Mobility Impairment (Pediatric Inpatient)


    Mobility Impairment (Pediatric Inpatient)

    Clinical Description

    • Care of the hospitalized child experiencing limitation in ability to independently and safely move self from one position or place to another.

    Key Information

    • Development of mobility skills is a complex process involving multiple physiologic systems along with the environment. Mobility impairment is important to address early to avoid limitations in the child’s developmental need to explore and learn.

    Clinical Goals

    By transition of care

    A. The patient will achieve the following goals:
    • Optimal Mobility

    B. Patient, family or significant other will teach back or demonstrate education topics and points:
    • Education: Overview
    • Education: Self-Management
    • Education: When to Seek Medical Attention

    Correlate Health Status

    • Correlate health status to:

      • history, comorbidity, congenital anomaly
      • age, developmental level
      • sex, gender identity
      • baseline assessment data
      • physiologic status
      • response to medication and interventions
      • psychosocial status, social determinants of health
      • barriers to accessing care and services
      • child and family/caregiver:
        • health literacy
        • cultural and spiritual preferences
      • safety risks
      • family interaction
      • plan for transition of care

    Mobility Impairment


    • difficulty with transfers
    • motor skill limitation
    • muscle strength decreased
    • range of motion limitation
    • reluctance to attempt mobility
    • requires assistance with ambulation
    • shortness of breath during or after activity
    • unable to reposition self independently

    Problem Intervention

    Optimize Mobility

    • Assess mobility skills (e.g., bed, transfers, ambulation, gait, stair climbing, wheelchair) and factors influencing mobility, such as balance, safety, range of motion, strength, muscle tone, cognition and sensory processing.
    • Instruct in transfer and mobility techniques supporting highest level of independence while ensuring safety.
    • Consider any contraindications or precautions to individualize treatment plan (e.g., joint or ligament instability, weightbearing restrictions).
    • Encourage early mobilization and performance of daily activities, if able, while providing level of assistance needed for safety.
    • Schedule mobility activities when pain and fatigue are at a minimum to encourage optimal performance.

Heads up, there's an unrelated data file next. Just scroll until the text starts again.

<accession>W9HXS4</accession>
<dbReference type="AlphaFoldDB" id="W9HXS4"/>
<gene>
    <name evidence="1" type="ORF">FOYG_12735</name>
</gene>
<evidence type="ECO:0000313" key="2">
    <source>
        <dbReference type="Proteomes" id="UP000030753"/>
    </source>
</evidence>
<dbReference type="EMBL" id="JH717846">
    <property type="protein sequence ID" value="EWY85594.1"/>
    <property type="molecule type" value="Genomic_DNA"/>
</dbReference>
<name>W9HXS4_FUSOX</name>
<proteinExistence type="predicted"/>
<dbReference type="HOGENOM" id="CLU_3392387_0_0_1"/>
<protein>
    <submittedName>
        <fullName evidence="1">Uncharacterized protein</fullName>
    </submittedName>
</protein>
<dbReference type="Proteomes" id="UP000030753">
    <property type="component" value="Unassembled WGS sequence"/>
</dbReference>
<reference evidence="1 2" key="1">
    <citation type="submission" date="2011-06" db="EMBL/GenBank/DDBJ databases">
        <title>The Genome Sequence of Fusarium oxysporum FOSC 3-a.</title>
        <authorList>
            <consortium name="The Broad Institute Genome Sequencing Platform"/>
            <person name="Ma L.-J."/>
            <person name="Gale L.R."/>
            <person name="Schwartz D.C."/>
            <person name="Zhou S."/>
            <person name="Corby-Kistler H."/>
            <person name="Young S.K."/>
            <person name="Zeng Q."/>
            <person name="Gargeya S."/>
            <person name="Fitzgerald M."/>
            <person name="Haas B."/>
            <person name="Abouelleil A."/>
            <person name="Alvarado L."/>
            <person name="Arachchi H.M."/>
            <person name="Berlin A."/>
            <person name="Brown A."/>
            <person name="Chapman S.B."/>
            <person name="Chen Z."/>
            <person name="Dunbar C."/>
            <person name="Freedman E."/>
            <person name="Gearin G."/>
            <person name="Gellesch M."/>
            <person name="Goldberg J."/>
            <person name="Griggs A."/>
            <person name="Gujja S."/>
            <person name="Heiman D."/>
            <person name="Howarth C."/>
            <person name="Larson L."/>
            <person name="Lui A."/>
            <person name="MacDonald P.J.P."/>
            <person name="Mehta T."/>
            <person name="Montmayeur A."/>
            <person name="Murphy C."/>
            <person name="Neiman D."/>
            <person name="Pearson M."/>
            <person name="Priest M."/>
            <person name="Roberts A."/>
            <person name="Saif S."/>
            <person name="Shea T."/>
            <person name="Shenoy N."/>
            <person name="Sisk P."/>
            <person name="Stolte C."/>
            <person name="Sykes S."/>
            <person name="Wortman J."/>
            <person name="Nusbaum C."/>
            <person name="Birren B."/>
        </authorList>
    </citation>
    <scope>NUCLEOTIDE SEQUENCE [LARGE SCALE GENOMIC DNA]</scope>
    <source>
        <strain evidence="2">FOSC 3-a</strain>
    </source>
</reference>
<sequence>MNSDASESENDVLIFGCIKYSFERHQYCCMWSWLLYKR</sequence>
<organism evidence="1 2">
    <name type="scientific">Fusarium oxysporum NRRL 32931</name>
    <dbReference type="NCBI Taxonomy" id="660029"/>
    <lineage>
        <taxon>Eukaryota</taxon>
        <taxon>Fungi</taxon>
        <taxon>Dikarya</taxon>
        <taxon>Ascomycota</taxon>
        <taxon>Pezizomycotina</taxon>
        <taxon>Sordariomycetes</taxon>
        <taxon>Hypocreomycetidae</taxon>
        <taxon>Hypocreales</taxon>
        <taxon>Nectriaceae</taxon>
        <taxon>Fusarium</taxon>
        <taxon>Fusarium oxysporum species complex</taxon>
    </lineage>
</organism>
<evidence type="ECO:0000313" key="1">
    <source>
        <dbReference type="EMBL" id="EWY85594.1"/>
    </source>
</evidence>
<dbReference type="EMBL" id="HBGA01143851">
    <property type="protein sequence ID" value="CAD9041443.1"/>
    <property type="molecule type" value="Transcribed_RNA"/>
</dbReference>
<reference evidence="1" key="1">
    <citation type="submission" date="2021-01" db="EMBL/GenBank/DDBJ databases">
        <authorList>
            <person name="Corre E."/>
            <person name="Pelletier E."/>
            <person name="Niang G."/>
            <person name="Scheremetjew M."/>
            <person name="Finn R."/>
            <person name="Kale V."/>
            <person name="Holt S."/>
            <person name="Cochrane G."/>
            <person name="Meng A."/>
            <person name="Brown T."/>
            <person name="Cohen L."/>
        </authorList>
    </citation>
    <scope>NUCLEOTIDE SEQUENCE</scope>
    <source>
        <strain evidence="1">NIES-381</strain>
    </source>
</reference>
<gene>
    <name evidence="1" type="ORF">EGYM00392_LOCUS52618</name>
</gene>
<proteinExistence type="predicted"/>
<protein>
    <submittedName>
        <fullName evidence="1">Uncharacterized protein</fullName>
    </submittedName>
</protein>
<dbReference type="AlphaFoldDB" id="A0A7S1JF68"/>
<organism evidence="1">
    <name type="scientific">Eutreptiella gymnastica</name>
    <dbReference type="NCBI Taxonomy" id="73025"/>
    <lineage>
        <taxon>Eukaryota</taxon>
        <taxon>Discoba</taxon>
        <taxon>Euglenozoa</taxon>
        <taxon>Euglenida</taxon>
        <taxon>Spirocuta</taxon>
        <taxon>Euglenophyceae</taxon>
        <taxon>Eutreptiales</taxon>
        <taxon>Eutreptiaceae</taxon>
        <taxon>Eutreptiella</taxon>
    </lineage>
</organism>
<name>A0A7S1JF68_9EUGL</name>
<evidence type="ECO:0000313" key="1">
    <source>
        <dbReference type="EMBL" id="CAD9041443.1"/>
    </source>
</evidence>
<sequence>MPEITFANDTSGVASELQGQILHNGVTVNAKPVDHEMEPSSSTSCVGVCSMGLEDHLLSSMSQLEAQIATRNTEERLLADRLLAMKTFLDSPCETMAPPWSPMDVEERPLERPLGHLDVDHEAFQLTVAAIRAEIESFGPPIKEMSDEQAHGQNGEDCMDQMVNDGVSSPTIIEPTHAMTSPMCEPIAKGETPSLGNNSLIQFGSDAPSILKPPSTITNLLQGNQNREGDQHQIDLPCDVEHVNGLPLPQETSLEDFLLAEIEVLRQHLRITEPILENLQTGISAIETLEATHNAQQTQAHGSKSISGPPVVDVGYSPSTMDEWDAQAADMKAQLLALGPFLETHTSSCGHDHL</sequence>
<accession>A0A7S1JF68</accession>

• Pace activity; allow adequate time and rest periods to conserve energy.
    • Provide frequent encouragement, along with prompting and assistance as needed.
    • Individualize instructions and prompts to patient’s cognitive status to promote effective communication; simplify verbal directions, give encouragement and provide demonstrated cues as needed.
    • Design and implement therapeutic interventions to address impairments (e.g., functional mobility training, mat and standing balance activities, strengthening).
    • Train in and reinforce use of adaptive equipment and assistive devices, such as a scooter or walker.
    • Encourage self-initiated mobility to facilitate growth and development.
    • Utilize appropriate modalities, devices or techniques to facilitate mobility (e.g., ankle foot orthosis, electrical stimulation, partial-weight-treadmill training).
    • Assess fall risk using standardized tool; implement appropriate interventions, such as behavioral or environmental modifications.

    Associated Documentation

    • Activity Management
    • Assistive Device Utilized
    • Positioning/Transfer Devices


    CPG-Specific Education Topics


    • risk factors

    • signs/symptoms


    • assistive/adaptive devices

    • energy conservation

    • home safety

    • joint mobility/strength

    When to Seek Medical Attention

    • unresolved/worsening symptoms

    General Education Topics

    General Education

    • admission, transition of care

    • orientation to care setting, routine

    • advance care planning

    • diagnostic tests/procedures

    • diet modification

    • opioid medication management

    • oral health

    • medication management

    • pain assessment process

    • safe medication disposal

    • tobacco use, smoke exposure

    • treatment plan

    Safety Education

    • call light use

    • equipment/home supplies

    • fall prevention

    • harm prevention

    • infection prevention

    • MDRO (multidrug-resistant organism) care

    • personal health information

    • resources for support


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    Clinical Practice Guidelines represent a consistent/standardized approach to the care of patients with specific diagnoses. Care should always be individualized by adding patient specific information to the Plan of Care.

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